John J. Sweeney Jr.

Retired attorney was decorated World War II veteran and helped revive Baltimore's St. Patrick's Day parade

May 14, 2010|By Jacques Kelly, The Baltimore Sun

John J. Sweeney Jr., a retired attorney and city school board member who flew 18 bombing missions over Germany during World War II, died Monday of complications after surgery at St. Joseph Medical Center. The Timonium resident was 85.

Born in Baltimore and raised on East Biddle Street and in Govans, he attended St. John the Evangelist and St. Mary's schools and was a 1942 Loyola High School graduate.

Mr. Sweeney entered Loyola College in September 1942 and joined the Army Air Forces at the end of his freshman year. He received his wings and second lieutenant's commission in September 1944 at age 19. He trained with B-17 Flying Fortresses and then departed for Europe in December 1944, where he flew missions targeting Berlin, Dresden and Munich. He survived a crash landing in France.

Mr. Sweeney was awarded the Air Medal with two Oak Leaf clusters and three Combat Stars for participating in the campaigns of Ardennes, Rhineland and Central Europe.

Still wearing a military uniform, he returned to Loyola and earned a bachelor's degree in 1947. While at Loyola, he was president of the student body and was elected to Alpha Sigma Nu, the Jesuit National Honor Fraternity.

He earned a degree at the Georgetown University Law School and was a staff member of the Georgetown Law Journal and had several articles published.

Mr. Sweeney was admitted to the Maryland bar in 1949 and practiced law until his retirement in 2009. His office, in the Fidelity Building, was earlier known as O'Conor and Sweeney and later Sweeney and Zacharski. He worked in estates, litigation and corporate work.

"He was one of the most professional, smart and dedicated attorneys I have ever known," said retired Baltimore County Circuit Judge John F. Fader II. "No one I know savored honesty and integrity more than Jack Sweeney. He always had an ear for everyone. He was there to listen and give advice. And what a smile."

Mr. Sweeney served as president of the Loyola College Alumni Association from 1956 to 1957 and was awarded the school's Carroll Medal, given to "distinguished alumni."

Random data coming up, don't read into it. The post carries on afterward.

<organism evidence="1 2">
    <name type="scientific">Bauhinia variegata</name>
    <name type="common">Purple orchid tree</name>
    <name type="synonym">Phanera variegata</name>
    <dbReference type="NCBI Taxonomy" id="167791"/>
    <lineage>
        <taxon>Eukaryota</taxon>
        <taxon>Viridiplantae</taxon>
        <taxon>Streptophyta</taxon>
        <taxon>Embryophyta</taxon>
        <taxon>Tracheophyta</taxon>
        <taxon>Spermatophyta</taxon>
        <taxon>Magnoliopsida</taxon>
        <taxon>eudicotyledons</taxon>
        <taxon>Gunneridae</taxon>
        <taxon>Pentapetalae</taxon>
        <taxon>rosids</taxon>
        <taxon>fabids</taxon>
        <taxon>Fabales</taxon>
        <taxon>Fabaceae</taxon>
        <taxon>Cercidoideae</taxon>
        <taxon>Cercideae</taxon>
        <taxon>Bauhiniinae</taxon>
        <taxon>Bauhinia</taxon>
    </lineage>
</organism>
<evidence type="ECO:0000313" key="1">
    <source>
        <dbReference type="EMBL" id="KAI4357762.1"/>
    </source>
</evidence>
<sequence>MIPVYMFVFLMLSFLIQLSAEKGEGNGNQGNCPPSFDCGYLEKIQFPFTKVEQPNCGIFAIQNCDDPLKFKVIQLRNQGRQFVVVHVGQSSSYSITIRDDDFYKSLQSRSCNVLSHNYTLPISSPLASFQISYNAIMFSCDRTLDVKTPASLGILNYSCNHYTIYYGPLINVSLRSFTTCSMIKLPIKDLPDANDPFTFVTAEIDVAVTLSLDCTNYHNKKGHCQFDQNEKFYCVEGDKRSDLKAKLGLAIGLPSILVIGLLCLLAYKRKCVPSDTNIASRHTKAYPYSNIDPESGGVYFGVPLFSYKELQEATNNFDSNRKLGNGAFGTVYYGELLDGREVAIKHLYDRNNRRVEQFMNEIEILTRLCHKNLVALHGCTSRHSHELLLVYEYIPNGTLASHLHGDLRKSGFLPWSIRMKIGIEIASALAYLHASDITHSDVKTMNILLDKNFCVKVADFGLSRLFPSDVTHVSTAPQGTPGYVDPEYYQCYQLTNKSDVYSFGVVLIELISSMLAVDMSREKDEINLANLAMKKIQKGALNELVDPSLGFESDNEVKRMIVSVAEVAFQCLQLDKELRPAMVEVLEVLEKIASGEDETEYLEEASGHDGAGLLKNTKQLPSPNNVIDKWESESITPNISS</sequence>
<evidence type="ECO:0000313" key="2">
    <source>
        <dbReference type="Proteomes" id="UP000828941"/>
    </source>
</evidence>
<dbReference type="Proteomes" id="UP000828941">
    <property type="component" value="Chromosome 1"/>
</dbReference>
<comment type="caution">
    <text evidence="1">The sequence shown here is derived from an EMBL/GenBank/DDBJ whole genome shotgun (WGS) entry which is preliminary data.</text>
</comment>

In 1962, Mayor J. Harold Grady named him to the Board of School Commissioners, where he chaired the Building Committee.

He was a past president of the St. Thomas More Society of Maryland, a local group that concerns itself with the ethical and religious principles of the practice of law. He received the group's Man for All Seasons Award in 1981.

Mr. Sweeney was active in Irish activities and was state president of the Ancient Order of Hibernians from 1954 to 1956. He was a national director of the same group from 1958 to 1960.

In the mid-1950s, Mr. Sweeney felt that Baltimore should revive its St. Patrick's Day parade, which had ceased about 1910. In a 1963 Evening Sun article, he said he worried there would be a scant turnout. Instead, there were 40 units and a bagpiper's group in 1956.

In 1967, he was awarded Loyola High School's Rev. Joseph M. Kelly Award.

Cardinal Lawrence J. Shehan named him to the Archdiocesan Urban Commission in 1967. Mr. Sweeney was also chairman of the commission's Race Education Committee.

Mr. Sweeney was appointed a Knight of St. Gregory by Pope Paul VI in 1970, the same year he was named "Irishman of the Year" by the Hibernian Society. He was an early active member of the Emerald Isle Club.

Mr. Sweeney was active for many years in the civil rights and anti-abortion movements. Family members said he was proud of his attendance at the August 1963 March on Washington and at the annual Right to Life marches, also in Washington. He also picketed to help desegregate Gwynn Oak Park.

A Mass was offered Friday at St. Joseph's Roman Catholic Church in Timonium.

Survivors include his wife of 62 years, the former Rosewin Tewey; three daughters, all of whom became attorneys, Judge Kathleen M. Sweeney of the District Court of Baltimore City; Administrative Law Judge Eileen C. Sweeney of Lutherville; and M. Rosewin Sweeney, an attorney in the Venable firm of Baltimore; a brother, William B. Sweeney of Towson; a sister, Patricia S. Wolfe of Timonium; and seven grandchildren.

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